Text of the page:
It was late at night in Hong Kong when Buckingham Palace announced that Queen Elizabeth II was put under medical monitoring, and Bryan Ong could barely sleep.
“I was shocked. You know things were bad or they would not have announced she’s under medical supervision. But it was so sudden,” said the self-proclaimed royalty enthusiast in the former British colony, who was still struggling to process the news of the queen’s death the next day.
In Hong Kong, where many streets are named after the UK’s queens and kings following more than 150 years of British rule, she is remembered fondly by many. Throughout the day, people shared their condolences on social media, and crowds gathered to lay flowers by the British Consulate. In a Facebook group dedicated to the queen, where her Hong Kong fans fawned over every one of her public appearances, some changed their profile pictures to her portraits.
Among the older generation in the city, Elizabeth was affectionately known as Boss Lady, a nickname that testified to people’s emotional connection to her, Ong said.
“To a certain extent, people saw her as an idol, rather than an ordinary political leader,” Ong said. An entrepreneur in his forties, Ong has been collecting colonial memorabilia since he was a child and had amassed a collection so impressive, he opened a private museum in the city center last year to display his treasures, including mail stamps, military medals, banknotes, and newspaper clippings.
The Museum Victoria City also exhibits certificates bearing the queen’s signature, antique portraits and replicas, which an in-house designer painted after some rigorous research. “I hope with all these items, we can piece together Hong Kong’s history, of which the queen is an inalienable part,” Ong said.
Hong Kong’s government, however, is less keen to acknowledge the role the British Empire played in the city during the queen’s 70-year reign, during which it became a prosperous global financial hub. Hong Kong, which was handed over to Chinese rule in 1997, has been reframing its colonial past. Latest textbooks insisted that it was a “forcible occupation” and China has never ceded the sovereignty of the city to the UK.
In the early afternoon of Friday, the Hong Kong government issued a carefully-worded statement that made no mention of her connection to the city. “It is with great sadness that I express our profound condolences on the passing of Her Majesty Queen Elizabeth II of the United Kingdom. She was greatly respected, admired and praised by the British people,” wrote the city’s leader, Chief Executive John Lee.
Chinese President Xi Jinping also sent deep condolences in a statement on Friday and took the opportunity to address bilateral relations. Xi said he was willing to work with King Charles III, Elizabeth’s son and successor, to “promote the healthy and stable development of bilateral relations for the benefit of the two countries and their peoples,” according to the statement.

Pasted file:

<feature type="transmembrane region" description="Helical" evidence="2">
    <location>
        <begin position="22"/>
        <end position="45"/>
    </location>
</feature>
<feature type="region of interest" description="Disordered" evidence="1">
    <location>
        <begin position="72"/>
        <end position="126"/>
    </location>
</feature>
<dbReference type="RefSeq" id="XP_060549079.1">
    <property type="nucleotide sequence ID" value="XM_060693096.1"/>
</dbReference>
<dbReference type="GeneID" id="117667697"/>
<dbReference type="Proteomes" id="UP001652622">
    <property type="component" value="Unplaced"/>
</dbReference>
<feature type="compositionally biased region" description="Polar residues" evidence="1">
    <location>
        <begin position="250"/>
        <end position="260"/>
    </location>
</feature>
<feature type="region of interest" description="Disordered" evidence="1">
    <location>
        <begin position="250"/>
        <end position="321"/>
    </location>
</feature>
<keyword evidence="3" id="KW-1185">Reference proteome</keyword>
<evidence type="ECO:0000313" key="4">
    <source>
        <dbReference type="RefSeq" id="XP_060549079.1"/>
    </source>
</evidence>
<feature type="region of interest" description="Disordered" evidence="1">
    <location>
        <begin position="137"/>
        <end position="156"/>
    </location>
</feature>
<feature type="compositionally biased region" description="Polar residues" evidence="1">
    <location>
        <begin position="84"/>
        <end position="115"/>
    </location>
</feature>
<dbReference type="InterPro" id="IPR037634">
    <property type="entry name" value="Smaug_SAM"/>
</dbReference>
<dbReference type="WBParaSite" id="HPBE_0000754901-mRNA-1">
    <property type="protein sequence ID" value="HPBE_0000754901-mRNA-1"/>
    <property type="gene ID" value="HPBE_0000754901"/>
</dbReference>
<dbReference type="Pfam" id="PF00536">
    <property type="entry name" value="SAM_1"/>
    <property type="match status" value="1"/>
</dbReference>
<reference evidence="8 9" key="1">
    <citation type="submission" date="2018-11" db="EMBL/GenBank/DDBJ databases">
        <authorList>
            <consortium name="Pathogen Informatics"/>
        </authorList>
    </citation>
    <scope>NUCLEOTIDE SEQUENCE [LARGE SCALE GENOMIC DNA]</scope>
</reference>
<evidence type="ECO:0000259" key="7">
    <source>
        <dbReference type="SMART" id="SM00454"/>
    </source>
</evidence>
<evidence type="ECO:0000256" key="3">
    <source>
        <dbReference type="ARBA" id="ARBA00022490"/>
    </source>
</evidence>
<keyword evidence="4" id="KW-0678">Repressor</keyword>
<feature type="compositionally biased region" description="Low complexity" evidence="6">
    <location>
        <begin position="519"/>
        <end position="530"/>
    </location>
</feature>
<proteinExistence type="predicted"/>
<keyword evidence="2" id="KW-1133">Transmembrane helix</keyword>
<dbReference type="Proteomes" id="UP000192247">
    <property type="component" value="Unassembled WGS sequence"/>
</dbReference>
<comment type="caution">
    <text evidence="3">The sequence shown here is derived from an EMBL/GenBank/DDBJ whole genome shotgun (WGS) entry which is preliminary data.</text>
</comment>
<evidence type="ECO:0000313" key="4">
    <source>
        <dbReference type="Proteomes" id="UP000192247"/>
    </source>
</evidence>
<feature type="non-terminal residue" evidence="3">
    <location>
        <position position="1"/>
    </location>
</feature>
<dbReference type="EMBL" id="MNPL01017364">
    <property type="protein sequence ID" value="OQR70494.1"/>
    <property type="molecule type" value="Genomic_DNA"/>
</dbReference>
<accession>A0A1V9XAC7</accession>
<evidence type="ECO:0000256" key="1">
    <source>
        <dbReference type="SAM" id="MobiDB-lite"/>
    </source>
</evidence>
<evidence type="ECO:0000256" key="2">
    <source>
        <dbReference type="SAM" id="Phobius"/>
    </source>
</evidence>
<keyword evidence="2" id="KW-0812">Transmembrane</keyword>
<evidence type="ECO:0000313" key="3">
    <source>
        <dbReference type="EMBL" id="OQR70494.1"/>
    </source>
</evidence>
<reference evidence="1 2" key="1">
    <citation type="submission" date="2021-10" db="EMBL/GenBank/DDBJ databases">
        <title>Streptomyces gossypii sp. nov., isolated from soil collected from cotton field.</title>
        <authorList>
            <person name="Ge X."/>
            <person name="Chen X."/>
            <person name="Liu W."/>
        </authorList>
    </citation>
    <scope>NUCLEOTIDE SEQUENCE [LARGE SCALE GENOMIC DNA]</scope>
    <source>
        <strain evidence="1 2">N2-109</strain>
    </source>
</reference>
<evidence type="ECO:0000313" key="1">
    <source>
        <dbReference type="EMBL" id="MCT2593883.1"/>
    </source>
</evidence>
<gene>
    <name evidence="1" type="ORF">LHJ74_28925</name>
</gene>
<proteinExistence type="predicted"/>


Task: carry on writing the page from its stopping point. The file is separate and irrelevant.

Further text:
The outpouring of grief for the queen in Hong Kong came as China’s clampdown on the semi-autonomous city fuelled colonial nostalgia. Bristling under Beijing’s tightening grip, some Hong Kong people harked back to the colonial days with rose-tinted glasses.
People, for instance, often contrasted her two trips to the city with that of Chinese leaders. While the queen, who visited in 1975 and 1986, was photographed interacting with residents in public housing estates and wet markets, Chinese officials were often surrounded by security entourage and stayed far removed from the crowd. During the pro-democracy protests in 2019, some demonstrators also waved colonial-era flags, as a symbol of resistance to China, even if they themselves never saw British rule.
But most have mixed feelings about this chapter of history. While Britain is often credited with establishing the rule of law, key infrastructure, and a world-class civil service, there were also darker aspects to their rule, such as entrenched racism and violent crackdown on unrest.
More crucially, some in Hong Kong blame the British for their current plight, as it had failed to democratize the city while it was in power. And a broad and powerful sedition law passed during the colonial era has been used in recent years to curb dissent.
Some also blamed the UK for failing to hold China accountable for the Sino-British Joint Declaration, a treaty that set the conditions for Hong Kong’s transition and supposedly guaranteed its semi-autonomy. Two years following the negotiations, the queen would become the first British monarch to visit China on a historic tour.
This complex history did not stop some residents from romanticizing the queen. For many royalty enthusiasts, their passion is rooted not in political reality but in what for them is the queen’s personal charm.
Ong recalled the queen’s portraits, which decorated the public school he attended as a child, and cited her final appearance on Tuesday, when she appointed Liz Truss as prime minister. “She fulfilled her duty all the way toward the end. I really respect that spirit,” Ong said. “She is irreplaceable. There won’t be anyone like her.”